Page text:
Psion - Right Ideas, Right People, Wrong Time
The Series 5 pocket computer from Psion was launched 10 years ago. Accoriding to Andrew Orlowski, this was the last time anyone developed from scratch new silicon, a new operating system, middleware stack and applications. The Psion Group also made plans to develop GPS navigation systems, hard-disk based music players, digital radios, and even set-top boxes – long before these markets existed.
Today, the people who drew up those plans at Psion now underpin successful businesses in the very fields Psion rejected. In four years, Psion’s former hardware chief turned a tiny Dutch software company into the leader in SatNav systems: TomTom this year will generate $2bn in turnover, using a core of former Psion staff, and led by the computer division’s former managing director Harold Goddijn, and its star sales chief, Corinne Vigreux.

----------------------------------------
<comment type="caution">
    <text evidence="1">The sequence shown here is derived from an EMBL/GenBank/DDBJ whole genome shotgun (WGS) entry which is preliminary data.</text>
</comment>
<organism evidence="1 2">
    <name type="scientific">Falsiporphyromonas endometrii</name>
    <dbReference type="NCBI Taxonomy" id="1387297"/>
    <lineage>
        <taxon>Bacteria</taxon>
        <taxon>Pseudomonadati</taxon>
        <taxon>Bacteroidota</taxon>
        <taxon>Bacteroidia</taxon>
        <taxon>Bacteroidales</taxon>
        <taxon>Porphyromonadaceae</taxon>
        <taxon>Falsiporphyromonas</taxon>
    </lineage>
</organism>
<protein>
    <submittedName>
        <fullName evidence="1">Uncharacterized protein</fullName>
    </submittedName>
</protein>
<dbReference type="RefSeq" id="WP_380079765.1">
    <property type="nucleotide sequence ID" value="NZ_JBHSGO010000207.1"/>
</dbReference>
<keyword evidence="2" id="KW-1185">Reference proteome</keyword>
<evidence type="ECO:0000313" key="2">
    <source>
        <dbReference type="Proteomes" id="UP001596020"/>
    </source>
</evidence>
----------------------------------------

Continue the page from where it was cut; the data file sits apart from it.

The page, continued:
And the Psion engineer who eight years ago scouted component factories in England with a dream of making a hard disk-based MP3 player, today heads the engineering for Apple’s iPod division. The only one of these consumer electronics products to make it to market was a DAB Radio. While smaller than satnav and portable music, the digital radio market is expected to be worth $1bn next year.